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The Wisdom of Crowds

Mike Earl, CFP®, CPWA®


With this year’s election just a month away, the temptation to [attempt to] time the market is as strong as ever. Our clients and friends are asking, “how will the stock market react to the election?” The dull (but correct) answer is that we cannot predict who will win the election, and we certainly cannot predict how the market will react to it – in the short-term.

But if you’re like me, you want a more intellectually satisfying rationale for staying invested in your current asset allocation (i.e. ratio of stocks to bonds).

Enter the jelly bean experiment. You’ve probably participated in the “guess how many jelly beans are in the jar” game at some point in the past. Most of us know it’s incredibly difficult for any one of us to make an accurate guess.


Giant Jar of Jelly Beans (3 litres) - SweetsDirect.co.za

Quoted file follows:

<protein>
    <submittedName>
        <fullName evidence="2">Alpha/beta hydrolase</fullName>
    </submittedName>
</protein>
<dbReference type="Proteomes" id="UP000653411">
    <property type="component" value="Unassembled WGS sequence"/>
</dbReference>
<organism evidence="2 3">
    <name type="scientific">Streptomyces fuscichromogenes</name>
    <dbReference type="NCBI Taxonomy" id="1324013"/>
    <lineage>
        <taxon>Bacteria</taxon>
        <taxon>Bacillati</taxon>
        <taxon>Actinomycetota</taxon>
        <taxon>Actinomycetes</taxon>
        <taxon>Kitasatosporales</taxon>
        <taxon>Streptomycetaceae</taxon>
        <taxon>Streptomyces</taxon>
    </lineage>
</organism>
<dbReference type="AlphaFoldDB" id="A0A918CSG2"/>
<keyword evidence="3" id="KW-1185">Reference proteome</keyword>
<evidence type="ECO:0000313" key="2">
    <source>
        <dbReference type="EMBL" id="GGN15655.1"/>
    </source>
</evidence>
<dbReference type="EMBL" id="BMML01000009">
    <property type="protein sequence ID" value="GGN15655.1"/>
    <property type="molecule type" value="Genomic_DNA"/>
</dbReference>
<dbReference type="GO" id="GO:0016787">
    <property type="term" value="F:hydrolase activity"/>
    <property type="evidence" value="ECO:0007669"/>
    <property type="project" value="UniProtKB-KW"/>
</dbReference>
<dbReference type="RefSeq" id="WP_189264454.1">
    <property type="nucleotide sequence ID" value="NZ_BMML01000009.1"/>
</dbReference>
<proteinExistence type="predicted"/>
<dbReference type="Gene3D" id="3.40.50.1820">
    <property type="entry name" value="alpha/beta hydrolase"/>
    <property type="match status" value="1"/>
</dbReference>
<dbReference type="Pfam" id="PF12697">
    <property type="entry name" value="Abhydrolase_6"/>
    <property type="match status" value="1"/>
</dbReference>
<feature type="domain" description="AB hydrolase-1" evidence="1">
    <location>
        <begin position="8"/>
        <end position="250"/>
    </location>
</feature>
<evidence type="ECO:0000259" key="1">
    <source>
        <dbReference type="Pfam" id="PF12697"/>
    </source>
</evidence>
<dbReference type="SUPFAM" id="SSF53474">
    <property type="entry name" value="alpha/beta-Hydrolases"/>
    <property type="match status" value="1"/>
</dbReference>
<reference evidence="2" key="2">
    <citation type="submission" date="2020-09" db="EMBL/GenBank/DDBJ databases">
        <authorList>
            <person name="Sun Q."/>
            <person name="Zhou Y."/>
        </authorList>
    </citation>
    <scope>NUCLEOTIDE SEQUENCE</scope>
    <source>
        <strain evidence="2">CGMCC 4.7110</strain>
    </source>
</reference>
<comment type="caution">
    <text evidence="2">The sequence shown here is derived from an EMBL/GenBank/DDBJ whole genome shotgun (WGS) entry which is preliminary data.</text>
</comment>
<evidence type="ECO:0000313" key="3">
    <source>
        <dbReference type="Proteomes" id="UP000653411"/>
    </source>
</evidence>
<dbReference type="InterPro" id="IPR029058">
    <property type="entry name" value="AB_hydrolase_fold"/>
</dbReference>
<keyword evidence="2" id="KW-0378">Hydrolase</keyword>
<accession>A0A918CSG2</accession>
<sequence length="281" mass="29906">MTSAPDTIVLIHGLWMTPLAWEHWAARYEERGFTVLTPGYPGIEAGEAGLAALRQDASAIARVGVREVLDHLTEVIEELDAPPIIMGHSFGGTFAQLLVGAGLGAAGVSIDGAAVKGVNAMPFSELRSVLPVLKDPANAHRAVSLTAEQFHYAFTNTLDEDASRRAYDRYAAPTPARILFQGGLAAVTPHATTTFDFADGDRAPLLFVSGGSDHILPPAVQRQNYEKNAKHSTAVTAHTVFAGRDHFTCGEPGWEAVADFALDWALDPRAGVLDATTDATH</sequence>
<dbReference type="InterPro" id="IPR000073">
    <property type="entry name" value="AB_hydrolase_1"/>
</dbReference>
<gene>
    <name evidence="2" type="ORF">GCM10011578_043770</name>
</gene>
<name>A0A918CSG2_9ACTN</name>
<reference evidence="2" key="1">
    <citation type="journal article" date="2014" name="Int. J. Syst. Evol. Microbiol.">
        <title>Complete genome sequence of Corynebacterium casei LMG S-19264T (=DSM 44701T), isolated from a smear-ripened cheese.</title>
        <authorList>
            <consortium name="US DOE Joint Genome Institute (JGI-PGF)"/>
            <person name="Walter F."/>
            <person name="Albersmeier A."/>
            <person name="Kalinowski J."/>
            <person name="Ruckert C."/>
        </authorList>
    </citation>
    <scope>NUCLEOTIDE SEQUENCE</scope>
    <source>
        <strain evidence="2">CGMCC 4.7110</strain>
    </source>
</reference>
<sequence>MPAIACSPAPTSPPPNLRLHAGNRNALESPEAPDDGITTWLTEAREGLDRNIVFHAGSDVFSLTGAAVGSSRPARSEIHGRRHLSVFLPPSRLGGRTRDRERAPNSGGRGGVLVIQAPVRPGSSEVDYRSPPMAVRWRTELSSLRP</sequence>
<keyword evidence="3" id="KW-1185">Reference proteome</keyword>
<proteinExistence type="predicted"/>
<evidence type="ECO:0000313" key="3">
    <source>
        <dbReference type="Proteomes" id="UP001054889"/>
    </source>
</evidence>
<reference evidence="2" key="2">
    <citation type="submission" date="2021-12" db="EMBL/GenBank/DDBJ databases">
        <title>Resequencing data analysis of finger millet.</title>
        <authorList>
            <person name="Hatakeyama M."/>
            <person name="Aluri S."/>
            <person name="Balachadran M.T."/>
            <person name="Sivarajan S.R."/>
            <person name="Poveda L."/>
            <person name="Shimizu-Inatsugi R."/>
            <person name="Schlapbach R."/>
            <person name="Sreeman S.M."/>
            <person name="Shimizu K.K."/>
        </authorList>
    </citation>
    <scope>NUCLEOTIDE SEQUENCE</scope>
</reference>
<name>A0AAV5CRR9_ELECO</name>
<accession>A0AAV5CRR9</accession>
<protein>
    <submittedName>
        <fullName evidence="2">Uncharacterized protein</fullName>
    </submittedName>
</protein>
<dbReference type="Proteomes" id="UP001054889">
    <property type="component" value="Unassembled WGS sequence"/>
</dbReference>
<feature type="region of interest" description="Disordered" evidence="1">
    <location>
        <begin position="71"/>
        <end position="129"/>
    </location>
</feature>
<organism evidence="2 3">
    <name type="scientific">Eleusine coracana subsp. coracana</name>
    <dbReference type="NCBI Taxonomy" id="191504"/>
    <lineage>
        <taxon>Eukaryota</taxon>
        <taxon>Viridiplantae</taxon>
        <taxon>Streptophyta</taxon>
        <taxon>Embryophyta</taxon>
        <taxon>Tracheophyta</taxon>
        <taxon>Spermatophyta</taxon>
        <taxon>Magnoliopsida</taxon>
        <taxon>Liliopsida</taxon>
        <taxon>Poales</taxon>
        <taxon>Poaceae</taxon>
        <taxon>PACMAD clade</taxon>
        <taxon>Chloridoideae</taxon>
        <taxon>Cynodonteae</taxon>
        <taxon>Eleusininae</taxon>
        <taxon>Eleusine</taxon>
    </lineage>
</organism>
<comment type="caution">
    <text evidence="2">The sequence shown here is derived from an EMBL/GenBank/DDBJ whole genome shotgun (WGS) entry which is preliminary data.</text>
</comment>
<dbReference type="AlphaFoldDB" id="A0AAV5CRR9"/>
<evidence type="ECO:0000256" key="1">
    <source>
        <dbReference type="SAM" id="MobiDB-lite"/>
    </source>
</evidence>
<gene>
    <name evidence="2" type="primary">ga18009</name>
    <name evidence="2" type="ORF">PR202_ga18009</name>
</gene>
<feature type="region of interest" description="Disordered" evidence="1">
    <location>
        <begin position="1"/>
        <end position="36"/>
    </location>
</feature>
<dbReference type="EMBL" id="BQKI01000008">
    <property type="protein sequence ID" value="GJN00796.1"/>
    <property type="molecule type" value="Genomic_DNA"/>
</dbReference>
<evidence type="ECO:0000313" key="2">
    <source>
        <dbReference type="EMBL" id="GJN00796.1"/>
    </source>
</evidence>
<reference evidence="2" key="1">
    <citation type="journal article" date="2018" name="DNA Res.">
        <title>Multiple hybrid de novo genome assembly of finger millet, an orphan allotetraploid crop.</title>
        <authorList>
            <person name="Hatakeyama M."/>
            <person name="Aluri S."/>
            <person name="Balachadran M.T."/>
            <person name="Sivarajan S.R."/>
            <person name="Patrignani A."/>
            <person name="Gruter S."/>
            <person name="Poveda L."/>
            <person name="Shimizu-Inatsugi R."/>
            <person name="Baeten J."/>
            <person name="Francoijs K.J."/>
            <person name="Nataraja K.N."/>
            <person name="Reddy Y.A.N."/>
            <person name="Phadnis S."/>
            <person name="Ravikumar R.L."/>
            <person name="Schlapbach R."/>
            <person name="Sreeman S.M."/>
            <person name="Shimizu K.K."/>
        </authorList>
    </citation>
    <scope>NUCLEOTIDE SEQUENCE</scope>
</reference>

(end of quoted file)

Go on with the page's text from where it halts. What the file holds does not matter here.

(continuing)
Economist Jack Treynor ran this experiment back in 1987 with a jar that held 850 jelly beans. He had 56 students guess how many jelly beans were in the jar. The average of all the students’ guesses came to 871 – remarkably close to the correct answer of 850.

That group estimate was better than 98% of the individual guesses made by students. Only 1 student out of 56 had a guess that was better than the pooled answer! The pooled intelligence of the group was off by just 2.5%.

Turning back to global stock and bond markets, can any single person consistently outsmart the collective intelligence of tens of millions of market participants around the globe? The answer is no.  

This actually brings me great comfort as an investor. I don’t need to predict the future. The collective mind of the market (I know this sounds a bit like science fiction) is attempting to price in all available data at any given time. My personal thoughts and intuitions about the short-term direction of the market are most likely going to be wrong, and that’s okay—I have an investment plan, and I will focus on what I can control.

Our clients know we have a disciplined, repeatable process for managing their portfolios. We retain ample funds in conservative investments (bonds) to meet liquidity needs for multiple years into the future. That way, we are never forced to sell stocks at an inopportune time.

Today, as always, our advice remains to stay the course.



  1. http://wisdomofcrowds.blogspot.com/2009/12/chapter-one-part-i.html

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